Greenport middle school students got a hard and personal lesson last week in how alcohol could impact their lives.
Trainer Kym Laube from HUGS — Human Understanding and Growth Seminars — drove the lesson home through exercises and a media presentation on the downside of teen drinking during assemblies held at the school Oct. 26.
It started with a simple statistic: Eight children in the U.S. die each day from alcohol abuse, Ms. Laube said.
Seventh- and eighth-graders were then asked to list three people they love, three possessions important to them, three activities they enjoy and three characteristics about themselves that they find important. One by one, Ms. Laube had them strip from their lists the people and items they would lose based on negative behaviors.
You come home late from a party smelling of alcohol and cigarette smoke. Give up one of your possessions.
You go to a friend’s house after a ballgame and drink enough beer to wake up the next day with a hangover. Give up one activity and one characteristic that are important to you.
Drinking is becoming a favorite pastime. Get rid of one person you listed and one characteristic you liked about yourself.
You’re drinking daily, get suspended from school and are arguing with friends and family members. Give up another person and another characteristic.
Following a weekend party, you get stopped and charged with driving while intoxicated. Give up one possession and one activity.
Alcohol is now consuming your life. Your student partner will tear up two things left on your list. You have nothing to say about what is taken from you.
“This is exactly the way that alcoholism works,” Ms. Laube told the stunned students, each left holding a single piece of paper. For some, it was a person or a pet. For others, a favorite sport or activity.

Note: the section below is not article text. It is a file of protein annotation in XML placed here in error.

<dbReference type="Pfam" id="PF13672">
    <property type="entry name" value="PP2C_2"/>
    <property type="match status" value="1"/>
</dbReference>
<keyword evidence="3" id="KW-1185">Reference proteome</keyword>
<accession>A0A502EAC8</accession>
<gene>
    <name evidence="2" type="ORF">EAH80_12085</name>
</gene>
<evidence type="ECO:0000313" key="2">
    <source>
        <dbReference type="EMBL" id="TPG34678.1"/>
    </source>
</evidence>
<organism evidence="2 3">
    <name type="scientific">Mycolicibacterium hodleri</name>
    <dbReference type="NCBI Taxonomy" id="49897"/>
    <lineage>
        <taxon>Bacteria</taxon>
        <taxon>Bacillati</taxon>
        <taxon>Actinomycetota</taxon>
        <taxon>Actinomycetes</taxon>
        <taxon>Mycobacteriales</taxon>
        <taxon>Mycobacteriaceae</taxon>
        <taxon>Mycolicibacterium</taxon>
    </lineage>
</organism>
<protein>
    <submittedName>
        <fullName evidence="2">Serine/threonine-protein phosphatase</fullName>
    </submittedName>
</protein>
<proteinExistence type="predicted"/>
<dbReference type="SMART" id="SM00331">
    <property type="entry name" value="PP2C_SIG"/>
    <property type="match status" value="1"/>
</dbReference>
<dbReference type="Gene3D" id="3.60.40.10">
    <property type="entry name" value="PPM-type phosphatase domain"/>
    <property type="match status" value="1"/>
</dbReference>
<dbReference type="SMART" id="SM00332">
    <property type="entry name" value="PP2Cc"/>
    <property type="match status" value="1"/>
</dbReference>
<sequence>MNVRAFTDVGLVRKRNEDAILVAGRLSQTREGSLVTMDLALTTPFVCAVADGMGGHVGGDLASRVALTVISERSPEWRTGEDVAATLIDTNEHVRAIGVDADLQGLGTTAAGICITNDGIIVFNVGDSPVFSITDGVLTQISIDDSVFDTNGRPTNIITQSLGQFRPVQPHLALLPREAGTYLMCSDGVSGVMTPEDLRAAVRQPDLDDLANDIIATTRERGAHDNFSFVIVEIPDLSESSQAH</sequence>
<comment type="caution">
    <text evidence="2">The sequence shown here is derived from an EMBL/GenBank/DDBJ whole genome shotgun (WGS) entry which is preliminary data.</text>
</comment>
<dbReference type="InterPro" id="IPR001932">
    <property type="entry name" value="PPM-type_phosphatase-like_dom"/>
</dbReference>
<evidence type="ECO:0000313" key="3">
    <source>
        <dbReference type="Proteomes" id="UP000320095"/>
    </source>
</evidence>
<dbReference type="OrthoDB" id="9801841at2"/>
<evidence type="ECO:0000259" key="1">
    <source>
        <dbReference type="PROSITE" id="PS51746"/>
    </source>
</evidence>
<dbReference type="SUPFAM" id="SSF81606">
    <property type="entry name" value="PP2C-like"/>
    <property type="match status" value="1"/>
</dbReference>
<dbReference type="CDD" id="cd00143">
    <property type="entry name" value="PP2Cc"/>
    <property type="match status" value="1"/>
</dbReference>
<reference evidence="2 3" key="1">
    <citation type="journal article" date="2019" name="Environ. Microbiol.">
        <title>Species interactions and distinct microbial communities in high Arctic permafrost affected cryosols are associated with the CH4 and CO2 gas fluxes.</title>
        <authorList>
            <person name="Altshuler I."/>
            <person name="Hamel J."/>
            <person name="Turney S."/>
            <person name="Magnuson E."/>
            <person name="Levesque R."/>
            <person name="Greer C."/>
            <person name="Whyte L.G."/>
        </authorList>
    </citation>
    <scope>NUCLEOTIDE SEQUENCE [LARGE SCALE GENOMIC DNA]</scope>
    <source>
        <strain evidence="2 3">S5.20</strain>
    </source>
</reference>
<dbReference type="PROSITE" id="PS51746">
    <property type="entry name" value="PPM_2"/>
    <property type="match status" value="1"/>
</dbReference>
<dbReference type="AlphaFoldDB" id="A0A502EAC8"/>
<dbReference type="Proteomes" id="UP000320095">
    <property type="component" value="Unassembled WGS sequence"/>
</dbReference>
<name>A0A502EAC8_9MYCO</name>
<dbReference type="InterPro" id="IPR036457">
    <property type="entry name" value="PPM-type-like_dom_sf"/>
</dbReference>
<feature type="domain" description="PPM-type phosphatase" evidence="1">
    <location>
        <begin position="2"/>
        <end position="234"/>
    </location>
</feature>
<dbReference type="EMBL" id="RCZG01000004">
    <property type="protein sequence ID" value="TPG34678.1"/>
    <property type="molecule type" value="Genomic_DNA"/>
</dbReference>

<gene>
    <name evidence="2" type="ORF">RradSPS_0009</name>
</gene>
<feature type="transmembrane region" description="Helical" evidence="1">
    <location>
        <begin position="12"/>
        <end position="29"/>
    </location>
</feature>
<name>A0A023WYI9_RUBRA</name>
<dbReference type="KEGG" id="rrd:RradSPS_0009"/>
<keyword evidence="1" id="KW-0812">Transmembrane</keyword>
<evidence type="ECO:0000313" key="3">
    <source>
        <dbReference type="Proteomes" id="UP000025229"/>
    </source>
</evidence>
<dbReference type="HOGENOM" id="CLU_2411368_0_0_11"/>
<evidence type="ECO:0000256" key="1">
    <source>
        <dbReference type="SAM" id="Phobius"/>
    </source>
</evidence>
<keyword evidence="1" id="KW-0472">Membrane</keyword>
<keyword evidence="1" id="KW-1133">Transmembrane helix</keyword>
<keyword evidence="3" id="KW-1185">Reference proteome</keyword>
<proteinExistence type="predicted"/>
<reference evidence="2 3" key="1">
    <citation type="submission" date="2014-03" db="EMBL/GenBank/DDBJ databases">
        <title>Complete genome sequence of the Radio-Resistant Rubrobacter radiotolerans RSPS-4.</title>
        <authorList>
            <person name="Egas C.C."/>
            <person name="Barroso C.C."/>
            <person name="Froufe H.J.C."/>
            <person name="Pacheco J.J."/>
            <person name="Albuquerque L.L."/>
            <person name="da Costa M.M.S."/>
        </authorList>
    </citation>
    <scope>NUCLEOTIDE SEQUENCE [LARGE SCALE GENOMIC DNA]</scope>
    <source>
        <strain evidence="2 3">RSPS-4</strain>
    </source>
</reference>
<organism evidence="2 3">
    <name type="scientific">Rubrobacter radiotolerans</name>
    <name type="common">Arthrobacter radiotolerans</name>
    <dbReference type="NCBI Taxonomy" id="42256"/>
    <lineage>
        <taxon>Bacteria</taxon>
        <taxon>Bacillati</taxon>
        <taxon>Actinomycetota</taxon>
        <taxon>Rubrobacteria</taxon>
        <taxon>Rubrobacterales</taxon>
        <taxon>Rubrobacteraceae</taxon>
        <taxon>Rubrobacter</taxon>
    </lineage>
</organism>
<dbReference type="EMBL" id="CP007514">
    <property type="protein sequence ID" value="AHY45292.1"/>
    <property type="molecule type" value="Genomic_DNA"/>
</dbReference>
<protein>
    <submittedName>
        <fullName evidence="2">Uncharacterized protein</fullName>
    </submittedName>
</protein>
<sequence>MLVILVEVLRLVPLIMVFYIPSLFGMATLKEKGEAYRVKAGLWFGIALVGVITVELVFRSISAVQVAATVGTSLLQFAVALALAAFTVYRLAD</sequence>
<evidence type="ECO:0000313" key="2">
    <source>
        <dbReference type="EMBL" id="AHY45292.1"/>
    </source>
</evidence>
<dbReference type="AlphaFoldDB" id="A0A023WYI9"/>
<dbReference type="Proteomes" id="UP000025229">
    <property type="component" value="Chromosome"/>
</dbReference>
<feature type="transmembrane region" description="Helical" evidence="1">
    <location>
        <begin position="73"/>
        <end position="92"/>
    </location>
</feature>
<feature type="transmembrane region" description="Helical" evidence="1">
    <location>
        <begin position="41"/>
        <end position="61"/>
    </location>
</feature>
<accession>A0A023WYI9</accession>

She spoke about peer pressure and the difficulty of resisting it.
“People follow what they see and not what they know,” Ms. Laube said. To drive that point home, she put the students through a simple exercise. First, she clearly instructed students to clap after she counted to three. But when she herself clapped after counting to only two, most of those in the room followed suit, despite having been told several times not to clap until she got to three.
“You will find that opportunity in your lifetime when you have to make that decision” about behavior, Ms. Laube said. “You’ll have a split second to make a choice.”
The lesson for the sixth-graders, from both Greenport and Oysterponds, was less brutal. But it still hammered home the message that opting to drink would lead to decisions that would make them feel bad about themselves.
Those students watched a video that stated: “When people feel good about themselves, they make good decisions.” Find what you like about yourself and hold tightly to it, Ms. Laube urged.
Students were told that alcohol is toxic and changes the way their brains work. They also heard that their brains aren’t fully developed until they reach their mid-20s and that early drinking can impede that development.
“Everybody is impacted and everyone can turn out, whether they like it or not, to be addicted,” Ms. Laube warned.
On the following night, Oct. 27, Ms. Laube shared a more sophisticated lesson with parents about how it important it is for the entire community to focus on helping students avoid alcohol abuse.
“They were concerned parents who definitely wanted to educate themselves” about signs that their children might be drinking, said school social worker Jillian Ruroede. The most significant message to the parents, she said, was that they are role models for their children.